Musharraf was sentenced in absentia and has been living in Dubai since 2016, after he was allowed to leave Pakistan on bail to seek medical treatment.
An ally of the west who ousted the democratically elected government of Nawaz Sharif in a 1999 military coup before naming himself president, Musharraf attempted to imprison several judges in 2007 in a desperate bid to extend his rule.
He resigned in 2008 rather than face impeachment charges, but continues to claim some sympathies in Pakistan among those who cite his achievements in opening up the political establishment.
It is the first time a former army chief has been convicted of high treason in Pakistan, and Musharraf's trial was followed closely by the powerful military establishment, aware that it sets a potentially significant precedent in a country with a track record for regular military coups.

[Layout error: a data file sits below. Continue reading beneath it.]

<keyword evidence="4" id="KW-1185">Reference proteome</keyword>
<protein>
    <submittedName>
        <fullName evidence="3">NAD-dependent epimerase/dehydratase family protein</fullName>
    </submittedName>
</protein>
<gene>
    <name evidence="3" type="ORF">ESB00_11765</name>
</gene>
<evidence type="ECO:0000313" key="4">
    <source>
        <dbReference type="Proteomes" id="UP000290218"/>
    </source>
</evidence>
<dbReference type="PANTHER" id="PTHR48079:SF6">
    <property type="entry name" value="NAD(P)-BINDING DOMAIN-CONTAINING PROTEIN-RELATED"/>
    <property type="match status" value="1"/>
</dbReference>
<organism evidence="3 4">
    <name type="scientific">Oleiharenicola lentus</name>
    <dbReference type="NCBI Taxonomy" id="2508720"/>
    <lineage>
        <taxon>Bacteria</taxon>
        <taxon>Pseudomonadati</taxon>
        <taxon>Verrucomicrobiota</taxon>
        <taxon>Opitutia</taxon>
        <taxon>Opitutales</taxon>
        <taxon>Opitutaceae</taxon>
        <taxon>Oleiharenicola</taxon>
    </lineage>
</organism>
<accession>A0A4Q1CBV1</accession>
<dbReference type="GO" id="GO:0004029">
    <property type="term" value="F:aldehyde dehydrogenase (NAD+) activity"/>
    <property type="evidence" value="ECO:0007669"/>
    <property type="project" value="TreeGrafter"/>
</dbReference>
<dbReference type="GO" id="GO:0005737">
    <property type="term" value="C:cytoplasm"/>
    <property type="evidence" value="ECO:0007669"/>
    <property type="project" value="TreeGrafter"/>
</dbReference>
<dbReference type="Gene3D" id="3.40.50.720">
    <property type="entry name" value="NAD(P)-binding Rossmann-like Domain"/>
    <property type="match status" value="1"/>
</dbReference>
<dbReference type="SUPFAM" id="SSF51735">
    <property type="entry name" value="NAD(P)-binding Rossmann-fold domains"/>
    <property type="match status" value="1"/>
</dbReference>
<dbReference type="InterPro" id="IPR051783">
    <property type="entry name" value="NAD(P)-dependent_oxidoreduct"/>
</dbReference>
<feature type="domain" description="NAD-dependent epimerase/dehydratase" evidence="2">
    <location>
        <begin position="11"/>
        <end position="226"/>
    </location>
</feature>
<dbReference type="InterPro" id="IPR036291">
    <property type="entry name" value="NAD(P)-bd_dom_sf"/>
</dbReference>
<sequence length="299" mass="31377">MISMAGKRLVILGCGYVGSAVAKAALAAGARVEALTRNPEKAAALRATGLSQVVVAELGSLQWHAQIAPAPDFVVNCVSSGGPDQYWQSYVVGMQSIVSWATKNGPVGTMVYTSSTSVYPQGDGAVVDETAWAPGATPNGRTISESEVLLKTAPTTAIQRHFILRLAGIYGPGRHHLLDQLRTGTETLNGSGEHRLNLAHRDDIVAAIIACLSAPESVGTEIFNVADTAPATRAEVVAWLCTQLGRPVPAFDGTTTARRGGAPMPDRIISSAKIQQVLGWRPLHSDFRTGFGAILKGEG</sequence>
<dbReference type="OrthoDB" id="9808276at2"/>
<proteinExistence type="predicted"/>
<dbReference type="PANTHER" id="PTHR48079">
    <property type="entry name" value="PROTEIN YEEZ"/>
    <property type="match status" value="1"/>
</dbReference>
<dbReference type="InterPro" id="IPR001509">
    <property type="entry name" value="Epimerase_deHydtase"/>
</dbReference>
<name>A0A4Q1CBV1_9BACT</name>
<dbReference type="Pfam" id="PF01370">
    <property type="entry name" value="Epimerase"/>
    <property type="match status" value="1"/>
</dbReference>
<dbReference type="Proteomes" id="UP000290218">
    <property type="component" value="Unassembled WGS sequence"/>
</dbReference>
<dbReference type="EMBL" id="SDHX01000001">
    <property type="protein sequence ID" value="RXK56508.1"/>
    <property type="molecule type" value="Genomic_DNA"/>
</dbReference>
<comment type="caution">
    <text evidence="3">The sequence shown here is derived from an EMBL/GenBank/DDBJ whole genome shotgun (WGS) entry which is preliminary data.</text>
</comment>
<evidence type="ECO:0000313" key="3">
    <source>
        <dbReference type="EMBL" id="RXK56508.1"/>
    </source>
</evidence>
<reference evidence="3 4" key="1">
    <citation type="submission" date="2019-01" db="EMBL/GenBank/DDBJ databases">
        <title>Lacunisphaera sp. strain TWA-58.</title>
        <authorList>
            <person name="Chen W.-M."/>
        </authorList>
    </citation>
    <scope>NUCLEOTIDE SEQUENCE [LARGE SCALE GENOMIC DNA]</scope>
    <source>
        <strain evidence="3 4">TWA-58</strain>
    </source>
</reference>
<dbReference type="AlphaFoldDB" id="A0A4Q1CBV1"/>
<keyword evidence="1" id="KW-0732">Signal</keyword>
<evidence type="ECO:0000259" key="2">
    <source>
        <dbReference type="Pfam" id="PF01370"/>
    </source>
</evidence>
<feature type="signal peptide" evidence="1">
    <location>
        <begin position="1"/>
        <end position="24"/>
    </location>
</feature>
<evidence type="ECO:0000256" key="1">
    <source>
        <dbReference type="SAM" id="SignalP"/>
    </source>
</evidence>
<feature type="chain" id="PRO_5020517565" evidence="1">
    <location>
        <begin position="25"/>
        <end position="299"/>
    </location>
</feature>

One of Musharraf’s lawyers, Akhtar Sheikh, said the three-judge panel’s ruling was not unanimous and the death sentence was opposed by one of the judges.
Imran Khan’s government plans to review the verdict “in detail” before commenting, information minister Firdous Ashiq Awan told reporters after the sentence was announced.
Emirati authorities are unlikely to arrest Musharraf as Pakistan and the United Arab Emirates have no extradition treaty.
It was the ousted prime minister Sharif who launched the treason proceedings against Musharraf after he was re-elected in 2013.
Sharif was ousted from office again in 2017, and was later convicted of corruption. He left Pakistan on bail earlier this month to travel to London for medical treatment.
Sharif’s spokesperson, Ahsan Iqbal, praised Tuesday’s ruling, saying Musharraf deserved the death sentence because he had ousted an elected government.
Additional reporting by agencies
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